Georgia inmate Steven Spears is executed willingly

A coroner's van pulls into the Georgia Diagnostic and Classification Prison in preparation for an execution in April 2016. At right are images of Steven F. Spears, who was scheduled to die on Wednesday. (Prison photo: Ben Gray /; mugshot: state Department of Corrections; interior of death chamber: AJC file)

A coroner's van pulls into the Georgia Diagnostic and Classification Prison in preparation for an execution in April 2016. At right are images of Steven F. Spears, who was scheduled to die on Wednesday. (Prison photo: Ben Gray /; mugshot: state Department of Corrections; interior of death chamber: AJC file)

Steven Spears died by lethal injection Wednesday evening, having won the argument that he preferred death to death row as his punishment for murdering ex-girlfriend Sherri Holland in 2001.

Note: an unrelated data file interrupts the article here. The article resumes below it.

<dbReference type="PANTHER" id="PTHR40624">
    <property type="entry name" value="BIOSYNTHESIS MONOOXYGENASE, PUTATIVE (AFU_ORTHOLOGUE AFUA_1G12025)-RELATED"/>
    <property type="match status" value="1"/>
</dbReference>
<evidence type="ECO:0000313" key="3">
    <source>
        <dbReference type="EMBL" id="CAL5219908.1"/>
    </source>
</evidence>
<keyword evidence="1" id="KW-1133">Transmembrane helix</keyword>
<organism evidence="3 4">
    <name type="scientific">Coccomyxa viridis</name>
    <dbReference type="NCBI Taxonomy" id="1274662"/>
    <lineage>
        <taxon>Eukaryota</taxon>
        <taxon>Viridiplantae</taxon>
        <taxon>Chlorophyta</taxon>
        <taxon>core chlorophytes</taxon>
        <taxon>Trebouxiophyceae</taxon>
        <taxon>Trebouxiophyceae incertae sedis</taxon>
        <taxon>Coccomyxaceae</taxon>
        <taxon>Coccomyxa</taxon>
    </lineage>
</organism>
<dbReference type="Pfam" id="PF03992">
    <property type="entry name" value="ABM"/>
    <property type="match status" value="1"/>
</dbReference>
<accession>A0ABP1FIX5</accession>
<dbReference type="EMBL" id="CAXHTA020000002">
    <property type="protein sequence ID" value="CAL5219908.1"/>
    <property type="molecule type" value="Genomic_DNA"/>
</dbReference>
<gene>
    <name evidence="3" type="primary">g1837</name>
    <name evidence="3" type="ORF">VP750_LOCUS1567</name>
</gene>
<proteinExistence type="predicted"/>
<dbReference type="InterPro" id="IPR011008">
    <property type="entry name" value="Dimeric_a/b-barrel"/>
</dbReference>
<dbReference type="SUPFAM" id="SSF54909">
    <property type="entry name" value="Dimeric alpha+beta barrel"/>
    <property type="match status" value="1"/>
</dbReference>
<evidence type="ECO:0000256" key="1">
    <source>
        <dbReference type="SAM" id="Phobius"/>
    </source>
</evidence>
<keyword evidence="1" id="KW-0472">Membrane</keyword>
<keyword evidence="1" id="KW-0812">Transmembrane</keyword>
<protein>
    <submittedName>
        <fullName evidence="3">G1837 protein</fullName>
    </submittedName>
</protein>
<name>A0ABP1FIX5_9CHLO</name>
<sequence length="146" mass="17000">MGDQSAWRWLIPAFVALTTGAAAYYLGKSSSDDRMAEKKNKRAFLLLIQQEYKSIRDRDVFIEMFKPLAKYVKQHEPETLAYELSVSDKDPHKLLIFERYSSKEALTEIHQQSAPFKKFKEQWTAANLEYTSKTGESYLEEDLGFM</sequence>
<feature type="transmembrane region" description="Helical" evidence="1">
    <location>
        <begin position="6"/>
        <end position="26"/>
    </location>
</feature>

“Would you want to live in a 6-by-9 cell?” Spears asked a psychiatrist for the state who interviewed him at length on Tuesday. “That’s not living. … It’s like a cancer eating me up every day.”

Spears, 54, wasn’t pleased with the lawyers who tried to save him when he wasn’t interested in saving himself. “They are forcing their beliefs on others,” he said. “It’s my choice.”

At 7:30 p.m. Spears was declared dead. He was the eighth person Georgia has executed this year, more than any other state in 2016 and more than in any one year in Georgia since 1957, when 16 people were put to death.

He had no last words and he declined a prayer.

Outside the Georgia Diagnostic and Classification Prison, where the death chamber is located, nine death-penalty opponents and two death-penalty supporters stood quietly, waiting. The death-penalty opponents formed a circle. But in a departure from protesters’ actions during past executions, they did not sing or pray aloud.

Beyond the automatic appeal that is brought after any death sentence is imposed, Spears never challenged his conviction or punishment for murdering his ex-girlfriend in her Dahlonega home.